…. (When the school opened, it) immediately established itself as a springboard for black advancement within New Orleans and as the epicenter of an unparalleled democratic vision within the United States… Banned from the city’s public system, free black New Orleanians treated Couvent’s school, referred to as the Catholic Institution, as a public one” (Stern, 2018 pp. 532-533).
US Context: Dred Scott, an enslaved man who had lived in a free state, sued for his freedom and lost. The Supreme Court ruled in 1857 that Scott did not have the right to sue in federal court because black people, free or enslaved, were not citizens of the United States.
The board of the Couvent School convinced the state legislature to regularly set aside money for educating poor and orphaned students. They argued that free blacks New Orleanians should benefit from the taxes that they paid, tax dollars that also paid for the whites-only public schools. This was likely the first public investment in education for African Americans in the South. Though they were successful, they had to continue to fight for money each year, sometimes receiving payment after the school year began. However, in 1857, amidst rising anti-black sentiment locally and nationally, the legislature eliminated funding for the Catholic Institution entirely
“The prejudice against the colored population is very strong in this part of the country… the white people have an Institution [public school] in every district and they are all protected very well. By we, who have but a single one, cannot be protected at all.” -Student A. Frilot (Stern, 2018, p. 537)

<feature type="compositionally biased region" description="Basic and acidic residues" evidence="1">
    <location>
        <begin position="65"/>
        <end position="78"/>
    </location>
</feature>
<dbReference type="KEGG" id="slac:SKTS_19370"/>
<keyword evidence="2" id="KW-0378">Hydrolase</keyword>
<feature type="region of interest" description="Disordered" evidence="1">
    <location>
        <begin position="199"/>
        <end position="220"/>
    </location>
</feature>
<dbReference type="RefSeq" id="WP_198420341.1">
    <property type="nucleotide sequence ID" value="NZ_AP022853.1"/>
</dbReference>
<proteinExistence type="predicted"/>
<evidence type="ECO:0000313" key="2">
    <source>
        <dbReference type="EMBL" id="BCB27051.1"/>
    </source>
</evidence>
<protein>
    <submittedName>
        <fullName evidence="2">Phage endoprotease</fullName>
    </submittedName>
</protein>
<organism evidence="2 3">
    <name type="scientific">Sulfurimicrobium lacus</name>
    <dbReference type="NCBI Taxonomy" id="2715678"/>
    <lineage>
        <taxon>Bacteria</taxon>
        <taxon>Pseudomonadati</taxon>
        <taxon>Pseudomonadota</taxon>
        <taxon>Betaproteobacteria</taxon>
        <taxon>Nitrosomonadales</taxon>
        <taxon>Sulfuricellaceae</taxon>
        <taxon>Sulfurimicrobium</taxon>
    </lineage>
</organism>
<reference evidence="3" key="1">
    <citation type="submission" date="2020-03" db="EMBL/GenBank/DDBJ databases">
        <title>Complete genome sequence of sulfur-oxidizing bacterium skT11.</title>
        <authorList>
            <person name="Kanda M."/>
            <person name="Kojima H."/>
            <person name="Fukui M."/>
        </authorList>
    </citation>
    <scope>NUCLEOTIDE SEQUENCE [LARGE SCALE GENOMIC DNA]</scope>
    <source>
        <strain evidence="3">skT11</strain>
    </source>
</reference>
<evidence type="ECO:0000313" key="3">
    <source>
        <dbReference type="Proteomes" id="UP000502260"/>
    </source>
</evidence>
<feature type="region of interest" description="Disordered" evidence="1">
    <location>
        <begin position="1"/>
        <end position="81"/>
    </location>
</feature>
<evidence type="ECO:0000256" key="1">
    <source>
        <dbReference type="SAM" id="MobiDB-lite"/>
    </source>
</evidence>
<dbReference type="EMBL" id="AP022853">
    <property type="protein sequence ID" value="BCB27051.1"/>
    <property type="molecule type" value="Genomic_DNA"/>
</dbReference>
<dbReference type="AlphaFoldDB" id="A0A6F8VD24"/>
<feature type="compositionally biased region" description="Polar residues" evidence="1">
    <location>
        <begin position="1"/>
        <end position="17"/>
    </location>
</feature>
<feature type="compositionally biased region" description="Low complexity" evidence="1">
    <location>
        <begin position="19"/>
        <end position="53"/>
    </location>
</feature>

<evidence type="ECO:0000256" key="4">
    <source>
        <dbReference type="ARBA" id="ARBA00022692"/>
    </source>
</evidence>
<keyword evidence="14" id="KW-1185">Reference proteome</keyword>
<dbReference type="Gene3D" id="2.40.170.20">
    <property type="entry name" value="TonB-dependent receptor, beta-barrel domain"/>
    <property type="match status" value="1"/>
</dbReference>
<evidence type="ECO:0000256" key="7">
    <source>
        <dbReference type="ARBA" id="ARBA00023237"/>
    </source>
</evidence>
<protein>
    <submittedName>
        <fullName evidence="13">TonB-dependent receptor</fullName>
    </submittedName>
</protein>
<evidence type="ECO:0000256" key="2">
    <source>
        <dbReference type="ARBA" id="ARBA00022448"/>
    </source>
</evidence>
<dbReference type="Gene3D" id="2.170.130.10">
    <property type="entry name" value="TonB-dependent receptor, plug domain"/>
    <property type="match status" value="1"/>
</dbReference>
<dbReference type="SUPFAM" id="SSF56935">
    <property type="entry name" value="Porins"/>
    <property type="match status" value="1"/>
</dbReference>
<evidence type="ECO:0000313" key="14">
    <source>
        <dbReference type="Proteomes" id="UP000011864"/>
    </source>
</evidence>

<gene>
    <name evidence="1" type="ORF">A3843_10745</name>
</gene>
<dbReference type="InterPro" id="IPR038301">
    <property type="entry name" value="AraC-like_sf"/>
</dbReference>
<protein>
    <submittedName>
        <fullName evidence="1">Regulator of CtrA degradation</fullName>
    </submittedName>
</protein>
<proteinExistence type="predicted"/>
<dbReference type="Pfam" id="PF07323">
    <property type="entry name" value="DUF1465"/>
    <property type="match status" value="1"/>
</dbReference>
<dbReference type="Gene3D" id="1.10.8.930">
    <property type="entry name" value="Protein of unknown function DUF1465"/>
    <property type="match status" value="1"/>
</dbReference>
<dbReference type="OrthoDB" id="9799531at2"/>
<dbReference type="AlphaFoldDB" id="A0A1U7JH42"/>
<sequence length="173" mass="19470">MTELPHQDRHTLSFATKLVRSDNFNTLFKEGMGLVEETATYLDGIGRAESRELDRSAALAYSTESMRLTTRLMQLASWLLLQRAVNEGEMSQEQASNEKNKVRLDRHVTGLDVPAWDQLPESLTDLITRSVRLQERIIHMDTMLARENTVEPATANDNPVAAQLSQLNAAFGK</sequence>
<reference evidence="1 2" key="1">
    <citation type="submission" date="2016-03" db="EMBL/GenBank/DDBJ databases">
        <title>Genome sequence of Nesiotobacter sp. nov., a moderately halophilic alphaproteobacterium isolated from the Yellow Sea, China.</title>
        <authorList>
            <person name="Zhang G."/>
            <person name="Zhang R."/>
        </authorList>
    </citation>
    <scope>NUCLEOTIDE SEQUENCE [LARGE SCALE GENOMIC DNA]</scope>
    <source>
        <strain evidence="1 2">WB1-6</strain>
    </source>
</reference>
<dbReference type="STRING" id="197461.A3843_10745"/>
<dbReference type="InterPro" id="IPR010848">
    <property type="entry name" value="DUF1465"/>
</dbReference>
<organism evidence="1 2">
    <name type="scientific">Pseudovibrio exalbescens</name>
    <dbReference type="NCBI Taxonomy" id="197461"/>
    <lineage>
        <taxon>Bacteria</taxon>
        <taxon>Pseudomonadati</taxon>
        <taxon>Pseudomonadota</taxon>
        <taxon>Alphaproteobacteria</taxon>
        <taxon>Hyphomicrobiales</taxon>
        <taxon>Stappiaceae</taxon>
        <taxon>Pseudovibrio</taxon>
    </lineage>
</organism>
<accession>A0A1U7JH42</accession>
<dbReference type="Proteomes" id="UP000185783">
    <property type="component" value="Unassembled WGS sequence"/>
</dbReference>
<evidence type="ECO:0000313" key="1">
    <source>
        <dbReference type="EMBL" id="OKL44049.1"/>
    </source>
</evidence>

The Union wins the Civil War in 1865, abolishing slavery with the 13th Amendment, establishing citizenship for African American men with the 14th Amendment, and suffrage for citizens with the 15th Amendment.
Hope in education for blacks in New Orleans came with a Union victory in the Civil War and the emancipation of enslaved people. Following the end of the Civil War and the Reconstruction Acts, Louisiana ratified one of the most radical state constitutions of its time in 1868, placing the South under military rule by federal (e.g. former Union) troops, enfranchising African American men, and banning distinctions based upon race in public schools and accommodations.
“This broadside (to the left) commemorates the new Louisiana constitution that was rewritten under the Reconstruction Acts of 1867. It salutes many of the blacks, most of them freeborn, who formed a majority of delegates at the Louisiana Constitutional Convention of 1868. They included Oscar J. Dunn, the state's lieutenant governor, and Pinckney B.S. Pinchback, who became lieutenant governor and subsequently, for one month, the nation's first black governor.”
American’s Reconstruction: People and Politics After the Civil War. (2003.) Digital History. Retrieved from https://www.digitalhistory.uh.edu/exhibits/reconstruction/section4/section4_22.html